LIBERATION HOUSE, AUTHOR
One day, I got into an LGBTQ-community-center-research rabbit hole. I soon learned about Liberation House, a post-Stonewall services center for the LGBTQ community. It was operated by the Liberation House Gay Collective, described as a “work, education, and growth commune.” Co-founded by Lenny Ebreo and Alice Bloch, the facility was located at 247 West 11th Street in New York City. It hosted various groups, such as women's and men's groups, a coming out group, and an S&M group.
Given that Lenny was an early AIDS casualty, I researched Alice Bloch, who is now an author. After her time at Liberation House, Alice wrote for the Lesbian Tide, a lesbian-oriented periodical, and joined a lesbian history collective that co-produced The Lesbian History Exploration, a modest conference that took place in the Spring of 1975 at a Jewish camp in Malibu, California.
After Alice received my email, she quickly replied and agreed to an interview. She sent me a podcast titled Lenny, which is a reading of an essay she wrote that explored her relationship with two different Lennys, Leonard Bernstein and Lenny Ebreo. Alice discussed admiring Leonard Bernstein and seeing the play West Side Story with her family. She was unaware of his closeted homosexuality (due to the repressive times and personal choice). She proposes that Leonard Bernstein produced stronger material when he was closeted. Lenny Ebreo was her semi-closetted homosexual partner who became a prominent activist. She was not fully aware of his homosexuality during their relationship. My first question in my interview with her was, "Is your gaydar still off?" She said no. It must have been her work in the LGBTQ community that fine-tuned her receptors.
Liberation House’s legacy is enduring. In 1972, Lenny Ebreo, Marc Rabinowitz, along with Perry Brass, whom we have profiled extensively in The LGBTQ History Project, established the Gay Men’s Health Project in Liberation House. This initiative was notable for being the first clinic for gay men on the East Coast and one of the first groups of any kind to use the words “Gay Men'' in its name. Their clinic has since transitioned into Callen Lorde, one of the largest LGBTQ health networks of its kind.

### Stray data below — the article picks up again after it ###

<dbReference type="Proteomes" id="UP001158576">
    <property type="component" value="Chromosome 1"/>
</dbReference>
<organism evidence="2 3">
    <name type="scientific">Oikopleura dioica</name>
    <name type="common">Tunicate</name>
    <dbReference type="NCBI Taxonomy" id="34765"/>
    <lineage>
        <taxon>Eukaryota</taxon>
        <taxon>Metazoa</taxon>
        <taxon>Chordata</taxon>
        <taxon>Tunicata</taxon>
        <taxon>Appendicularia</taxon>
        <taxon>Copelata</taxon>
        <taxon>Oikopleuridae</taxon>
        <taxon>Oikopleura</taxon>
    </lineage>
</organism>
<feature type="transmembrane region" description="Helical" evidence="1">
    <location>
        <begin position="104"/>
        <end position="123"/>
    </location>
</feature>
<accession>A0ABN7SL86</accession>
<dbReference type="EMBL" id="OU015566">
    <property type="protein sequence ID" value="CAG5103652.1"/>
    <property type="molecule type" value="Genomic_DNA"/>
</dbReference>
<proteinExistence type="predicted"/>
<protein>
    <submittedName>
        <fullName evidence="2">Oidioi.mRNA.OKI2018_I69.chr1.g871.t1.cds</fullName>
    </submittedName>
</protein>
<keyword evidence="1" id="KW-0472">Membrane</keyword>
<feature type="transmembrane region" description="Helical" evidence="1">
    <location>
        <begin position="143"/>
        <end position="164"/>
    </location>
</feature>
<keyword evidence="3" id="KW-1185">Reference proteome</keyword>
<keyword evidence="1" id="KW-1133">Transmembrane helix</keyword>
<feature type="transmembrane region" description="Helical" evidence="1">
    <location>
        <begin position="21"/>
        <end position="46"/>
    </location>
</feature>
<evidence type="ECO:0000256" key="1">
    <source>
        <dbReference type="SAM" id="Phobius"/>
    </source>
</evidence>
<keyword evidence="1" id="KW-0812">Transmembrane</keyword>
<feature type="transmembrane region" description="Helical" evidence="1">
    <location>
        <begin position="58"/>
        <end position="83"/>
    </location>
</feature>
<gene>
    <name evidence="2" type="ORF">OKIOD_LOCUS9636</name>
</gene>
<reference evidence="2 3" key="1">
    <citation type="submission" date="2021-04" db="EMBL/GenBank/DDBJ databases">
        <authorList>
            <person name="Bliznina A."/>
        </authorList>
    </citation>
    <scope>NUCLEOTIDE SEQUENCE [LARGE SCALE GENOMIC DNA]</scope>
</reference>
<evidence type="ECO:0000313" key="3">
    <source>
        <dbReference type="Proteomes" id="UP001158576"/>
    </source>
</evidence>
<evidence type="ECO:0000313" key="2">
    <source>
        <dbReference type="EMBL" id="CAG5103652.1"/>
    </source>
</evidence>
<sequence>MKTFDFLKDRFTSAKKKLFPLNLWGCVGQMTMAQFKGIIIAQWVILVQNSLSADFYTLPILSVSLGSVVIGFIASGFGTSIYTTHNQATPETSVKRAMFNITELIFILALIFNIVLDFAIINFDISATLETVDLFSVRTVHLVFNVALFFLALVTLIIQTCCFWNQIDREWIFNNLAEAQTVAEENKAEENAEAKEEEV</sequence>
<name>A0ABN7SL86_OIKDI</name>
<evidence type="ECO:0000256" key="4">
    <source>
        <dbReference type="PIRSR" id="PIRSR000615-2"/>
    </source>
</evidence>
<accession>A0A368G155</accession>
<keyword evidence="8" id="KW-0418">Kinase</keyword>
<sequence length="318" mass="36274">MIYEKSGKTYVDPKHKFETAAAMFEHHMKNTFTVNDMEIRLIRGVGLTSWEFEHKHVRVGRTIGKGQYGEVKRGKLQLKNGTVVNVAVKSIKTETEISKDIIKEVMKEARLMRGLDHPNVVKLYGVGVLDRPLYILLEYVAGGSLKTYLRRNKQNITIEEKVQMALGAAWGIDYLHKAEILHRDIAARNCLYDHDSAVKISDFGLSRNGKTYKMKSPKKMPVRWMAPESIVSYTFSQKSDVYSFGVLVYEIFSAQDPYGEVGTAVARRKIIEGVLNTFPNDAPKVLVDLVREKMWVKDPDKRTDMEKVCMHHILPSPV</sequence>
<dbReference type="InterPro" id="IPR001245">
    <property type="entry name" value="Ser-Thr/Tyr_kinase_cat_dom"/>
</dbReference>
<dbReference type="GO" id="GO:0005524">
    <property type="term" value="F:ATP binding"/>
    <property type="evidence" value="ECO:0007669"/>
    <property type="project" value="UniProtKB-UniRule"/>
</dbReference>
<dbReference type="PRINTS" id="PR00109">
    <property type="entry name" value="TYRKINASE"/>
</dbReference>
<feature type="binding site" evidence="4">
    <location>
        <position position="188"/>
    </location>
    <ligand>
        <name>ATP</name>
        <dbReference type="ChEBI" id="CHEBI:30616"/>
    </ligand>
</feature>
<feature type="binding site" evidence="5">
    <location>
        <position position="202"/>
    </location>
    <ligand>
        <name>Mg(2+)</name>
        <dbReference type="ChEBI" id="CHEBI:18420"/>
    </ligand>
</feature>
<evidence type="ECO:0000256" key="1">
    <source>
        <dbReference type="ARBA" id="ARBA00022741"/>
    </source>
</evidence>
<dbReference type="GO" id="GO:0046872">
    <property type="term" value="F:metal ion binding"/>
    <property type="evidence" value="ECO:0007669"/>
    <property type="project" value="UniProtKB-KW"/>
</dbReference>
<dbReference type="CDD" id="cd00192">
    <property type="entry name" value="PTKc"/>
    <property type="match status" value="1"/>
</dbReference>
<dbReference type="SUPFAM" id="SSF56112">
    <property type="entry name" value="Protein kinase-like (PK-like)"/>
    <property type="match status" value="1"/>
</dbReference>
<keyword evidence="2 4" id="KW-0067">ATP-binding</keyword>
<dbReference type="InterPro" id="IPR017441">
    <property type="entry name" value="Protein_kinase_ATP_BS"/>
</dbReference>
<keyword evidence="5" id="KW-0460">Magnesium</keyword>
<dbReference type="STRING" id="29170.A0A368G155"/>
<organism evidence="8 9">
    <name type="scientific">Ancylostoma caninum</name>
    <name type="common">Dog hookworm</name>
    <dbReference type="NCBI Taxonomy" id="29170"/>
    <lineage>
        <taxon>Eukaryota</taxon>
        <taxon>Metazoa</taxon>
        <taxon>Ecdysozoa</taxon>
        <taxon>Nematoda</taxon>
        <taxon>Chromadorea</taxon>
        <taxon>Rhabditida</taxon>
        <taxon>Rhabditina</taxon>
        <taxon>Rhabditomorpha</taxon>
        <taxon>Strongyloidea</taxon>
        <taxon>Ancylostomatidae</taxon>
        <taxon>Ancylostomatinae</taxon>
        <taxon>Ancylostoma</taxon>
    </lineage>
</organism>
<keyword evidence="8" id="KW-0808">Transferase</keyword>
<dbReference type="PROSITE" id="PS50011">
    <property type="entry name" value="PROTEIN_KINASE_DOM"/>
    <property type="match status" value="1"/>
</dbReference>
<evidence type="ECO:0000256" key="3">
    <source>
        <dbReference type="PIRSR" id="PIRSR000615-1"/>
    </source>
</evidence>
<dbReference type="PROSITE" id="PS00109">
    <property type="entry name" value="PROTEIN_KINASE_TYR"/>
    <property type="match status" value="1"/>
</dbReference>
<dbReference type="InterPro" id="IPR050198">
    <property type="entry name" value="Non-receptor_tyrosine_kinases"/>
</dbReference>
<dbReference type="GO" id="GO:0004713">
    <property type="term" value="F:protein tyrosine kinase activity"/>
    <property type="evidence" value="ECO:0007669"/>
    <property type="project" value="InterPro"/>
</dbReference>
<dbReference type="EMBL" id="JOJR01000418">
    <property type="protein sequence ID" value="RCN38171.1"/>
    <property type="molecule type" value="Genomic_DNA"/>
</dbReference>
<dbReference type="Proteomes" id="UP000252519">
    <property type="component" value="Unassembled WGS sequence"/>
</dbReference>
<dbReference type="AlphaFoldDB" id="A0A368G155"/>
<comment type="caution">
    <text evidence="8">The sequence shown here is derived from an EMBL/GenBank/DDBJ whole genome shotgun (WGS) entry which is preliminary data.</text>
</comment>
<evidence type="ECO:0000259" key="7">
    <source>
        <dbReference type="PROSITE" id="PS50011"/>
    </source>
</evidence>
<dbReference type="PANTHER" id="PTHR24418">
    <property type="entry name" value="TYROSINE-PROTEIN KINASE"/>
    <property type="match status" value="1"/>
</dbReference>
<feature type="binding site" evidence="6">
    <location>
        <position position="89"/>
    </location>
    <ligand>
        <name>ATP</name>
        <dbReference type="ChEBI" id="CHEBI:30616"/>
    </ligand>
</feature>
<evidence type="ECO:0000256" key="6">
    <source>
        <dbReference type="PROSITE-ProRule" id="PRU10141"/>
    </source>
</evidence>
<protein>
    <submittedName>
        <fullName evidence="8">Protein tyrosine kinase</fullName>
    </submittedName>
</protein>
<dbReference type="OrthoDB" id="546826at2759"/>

—August Bernadicou, Executive Director of The LGBTQ History Project
“Ohio was difficult to grow up in, but I had good friends and family. When we encountered anti-Semitism, my father always said, the best thing you can be is who you are. That really stood me in good stead when I came out as a lesbian. Living in a community that was hostile to Jewish families was good training.
Before I was an out lesbian and truly knew I was one, I almost married this man, Lenny, who was a homosexual. He desperately wanted a family. When I brought Lenny to meet my family after we were engaged for a few months, we talked, and he said, I want you to be happy. I want you to marry somebody who wants to be with you. I think he knew—he didn't say it directly, but I think he knew it wouldn't work out. He must have known the reason it wasn't going to work.
I was a little lost at the time. Part of what was going on with me then was that I had been indoctrinated into female socialization. I was very submissive, and whoever I was with, I sort of went along with whatever they were doing, but it wasn't that I came out because of him.
My grandparents gave me money for our wedding, which ultimately never happened. In 1971, I used their $1,000 gift and co-founded Liberation House with Lenny in the basement of a storefront in the West Village in New York City. We remained friends—he was always in and out of love with me. He never stopped wanting a family. I certainly wouldn't have started Liberation House without Lenny’s help. He would have done it without me. It really was his idea.
The walls at Liberation House were all crumbling. We had to repair the lath and plaster. It was not in good shape. I didn't know anything except that I knew I was excited about this new life I would have. There was so much excitement. The danger of being a lesbian in an unfamiliar place hardly occurred to me. I felt safe being in a gay neighborhood. It was a whirlwind. It seemed like everything was moving and changing so fast, and I was sort of stunned.
We advertised Liberation House in various publications like the Village Voice. We went to various gay liberation meetings, and Lenny would make an announcement. Everything eventually caught on. We were open, and people would just drop in. One day, a woman came running in. She was a lesbian who was earning a living doing sex work, and her pimp was being violent with her. She needed help. I've always worried about that particular woman being abused by her pimp. Seriously, I worried about her because she came in and then disappeared. I don’t know what happened to her. I wish I could have helped her more, but I was a good listener, which was helpful. Sometimes, all people need is a good listener.
We started a couple of consciousness raising groups. To put it in modern terms, consciousness raising groups are leaderless groups where you talk about your experiences and figure out what you can do to improve society by using your experiences as the launching pad. They are not only places to figure things out but also places to have support. It's a supportive atmosphere. They give you more courage to do the political work you want to do.
I met my first partner when she came to Liberation House. She lived in Los Angeles, where she was a graduate student in psychology. She was in New York visiting her parents in the Bronx. A couple of months later, she invited me to visit her in Santa Monica. Then, a couple of months later, I moved in with her. We were together for about 12 years. When I lived in the Los Angeles area, I learned about the gay community, joined a lesbian history collective and started writing. My time with Liberation House was fleeting and profound."